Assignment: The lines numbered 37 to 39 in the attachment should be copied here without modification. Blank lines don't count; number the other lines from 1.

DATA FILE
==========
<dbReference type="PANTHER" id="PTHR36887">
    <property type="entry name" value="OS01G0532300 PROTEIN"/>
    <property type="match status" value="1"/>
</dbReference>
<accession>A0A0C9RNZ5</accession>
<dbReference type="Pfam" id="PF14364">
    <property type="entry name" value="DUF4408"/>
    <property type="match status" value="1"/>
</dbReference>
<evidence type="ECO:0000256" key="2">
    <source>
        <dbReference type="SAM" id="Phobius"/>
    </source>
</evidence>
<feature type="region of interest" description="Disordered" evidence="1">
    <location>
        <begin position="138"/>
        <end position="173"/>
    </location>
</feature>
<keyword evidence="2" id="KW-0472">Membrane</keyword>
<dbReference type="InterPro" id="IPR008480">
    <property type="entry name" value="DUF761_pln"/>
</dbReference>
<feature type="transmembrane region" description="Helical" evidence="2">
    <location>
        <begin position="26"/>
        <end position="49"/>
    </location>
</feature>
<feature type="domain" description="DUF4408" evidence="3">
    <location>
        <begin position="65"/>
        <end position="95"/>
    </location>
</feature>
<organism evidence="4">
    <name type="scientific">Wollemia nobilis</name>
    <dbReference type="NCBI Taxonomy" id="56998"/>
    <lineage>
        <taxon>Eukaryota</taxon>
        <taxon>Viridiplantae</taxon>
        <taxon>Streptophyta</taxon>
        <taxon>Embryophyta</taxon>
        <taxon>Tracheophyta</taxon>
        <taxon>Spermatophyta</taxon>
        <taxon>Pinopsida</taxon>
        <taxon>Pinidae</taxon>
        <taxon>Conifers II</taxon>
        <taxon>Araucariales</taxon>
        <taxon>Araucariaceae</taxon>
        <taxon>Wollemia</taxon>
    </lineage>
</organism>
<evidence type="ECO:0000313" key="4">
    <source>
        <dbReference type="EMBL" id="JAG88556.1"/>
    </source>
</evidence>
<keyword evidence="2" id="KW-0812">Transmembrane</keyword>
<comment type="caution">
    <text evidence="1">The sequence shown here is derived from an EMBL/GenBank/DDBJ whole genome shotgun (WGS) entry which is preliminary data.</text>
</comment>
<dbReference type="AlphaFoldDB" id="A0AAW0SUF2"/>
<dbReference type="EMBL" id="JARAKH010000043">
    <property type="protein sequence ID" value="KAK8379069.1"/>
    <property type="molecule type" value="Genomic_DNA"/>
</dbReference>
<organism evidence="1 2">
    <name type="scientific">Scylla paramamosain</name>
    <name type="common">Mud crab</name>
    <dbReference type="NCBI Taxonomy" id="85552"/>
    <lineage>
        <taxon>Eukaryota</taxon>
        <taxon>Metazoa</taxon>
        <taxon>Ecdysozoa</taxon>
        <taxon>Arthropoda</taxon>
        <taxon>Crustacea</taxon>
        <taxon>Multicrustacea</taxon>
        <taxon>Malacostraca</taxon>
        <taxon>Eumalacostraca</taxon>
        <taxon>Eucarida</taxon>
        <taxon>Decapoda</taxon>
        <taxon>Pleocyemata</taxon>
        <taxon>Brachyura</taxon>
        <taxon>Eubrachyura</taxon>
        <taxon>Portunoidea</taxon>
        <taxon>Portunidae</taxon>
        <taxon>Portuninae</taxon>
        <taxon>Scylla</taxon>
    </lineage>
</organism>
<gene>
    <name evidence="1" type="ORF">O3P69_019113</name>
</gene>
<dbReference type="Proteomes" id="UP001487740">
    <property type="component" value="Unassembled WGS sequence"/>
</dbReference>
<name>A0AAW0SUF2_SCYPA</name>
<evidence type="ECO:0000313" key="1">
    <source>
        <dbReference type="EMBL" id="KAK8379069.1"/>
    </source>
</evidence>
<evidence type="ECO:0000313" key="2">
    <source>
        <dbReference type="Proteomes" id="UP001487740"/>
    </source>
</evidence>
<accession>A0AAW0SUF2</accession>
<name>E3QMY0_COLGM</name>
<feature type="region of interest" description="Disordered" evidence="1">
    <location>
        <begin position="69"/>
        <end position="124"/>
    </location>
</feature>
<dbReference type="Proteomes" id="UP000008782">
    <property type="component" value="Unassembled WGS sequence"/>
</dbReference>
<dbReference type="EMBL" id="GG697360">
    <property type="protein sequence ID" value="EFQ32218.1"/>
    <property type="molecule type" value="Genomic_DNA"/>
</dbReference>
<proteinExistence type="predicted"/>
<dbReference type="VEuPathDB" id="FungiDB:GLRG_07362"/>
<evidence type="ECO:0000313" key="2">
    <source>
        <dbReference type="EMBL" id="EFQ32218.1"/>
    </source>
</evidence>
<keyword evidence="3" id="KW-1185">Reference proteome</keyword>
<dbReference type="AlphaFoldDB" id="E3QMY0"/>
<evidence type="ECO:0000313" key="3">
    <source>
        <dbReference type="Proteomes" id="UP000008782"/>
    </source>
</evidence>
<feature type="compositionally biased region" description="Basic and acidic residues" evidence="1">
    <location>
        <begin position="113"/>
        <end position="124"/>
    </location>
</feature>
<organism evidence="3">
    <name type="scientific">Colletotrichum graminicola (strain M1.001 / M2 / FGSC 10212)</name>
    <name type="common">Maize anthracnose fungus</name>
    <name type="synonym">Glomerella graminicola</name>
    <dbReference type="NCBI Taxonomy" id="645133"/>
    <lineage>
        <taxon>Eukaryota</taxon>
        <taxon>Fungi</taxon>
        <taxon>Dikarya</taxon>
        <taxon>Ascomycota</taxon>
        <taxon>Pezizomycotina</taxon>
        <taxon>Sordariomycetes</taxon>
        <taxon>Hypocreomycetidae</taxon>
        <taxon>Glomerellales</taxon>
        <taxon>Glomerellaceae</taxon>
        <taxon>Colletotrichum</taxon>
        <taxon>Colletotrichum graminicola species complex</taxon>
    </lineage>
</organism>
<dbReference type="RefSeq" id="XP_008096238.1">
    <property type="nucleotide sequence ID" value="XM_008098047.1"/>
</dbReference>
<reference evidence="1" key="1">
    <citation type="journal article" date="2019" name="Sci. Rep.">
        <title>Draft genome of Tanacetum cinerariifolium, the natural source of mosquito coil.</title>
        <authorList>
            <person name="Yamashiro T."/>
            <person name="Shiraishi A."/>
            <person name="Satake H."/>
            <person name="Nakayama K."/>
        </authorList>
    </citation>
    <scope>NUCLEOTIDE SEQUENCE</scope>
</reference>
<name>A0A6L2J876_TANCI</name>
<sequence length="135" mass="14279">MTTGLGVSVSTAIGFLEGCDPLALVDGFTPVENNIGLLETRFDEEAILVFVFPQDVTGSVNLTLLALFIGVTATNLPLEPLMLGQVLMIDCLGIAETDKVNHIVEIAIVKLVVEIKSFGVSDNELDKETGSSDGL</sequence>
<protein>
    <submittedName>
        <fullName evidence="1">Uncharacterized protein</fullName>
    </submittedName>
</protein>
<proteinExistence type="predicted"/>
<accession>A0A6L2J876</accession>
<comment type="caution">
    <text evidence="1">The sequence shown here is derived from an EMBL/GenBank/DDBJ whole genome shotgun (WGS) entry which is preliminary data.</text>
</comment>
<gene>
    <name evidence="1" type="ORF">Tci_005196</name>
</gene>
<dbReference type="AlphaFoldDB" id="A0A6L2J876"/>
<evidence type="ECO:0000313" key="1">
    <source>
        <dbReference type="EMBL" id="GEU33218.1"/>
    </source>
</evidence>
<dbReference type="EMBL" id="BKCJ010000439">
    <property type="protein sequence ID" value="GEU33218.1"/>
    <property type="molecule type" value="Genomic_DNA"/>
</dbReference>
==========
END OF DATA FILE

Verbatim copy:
<organism evidence="4">
    <name type="scientific">Wollemia nobilis</name>
    <dbReference type="NCBI Taxonomy" id="56998"/>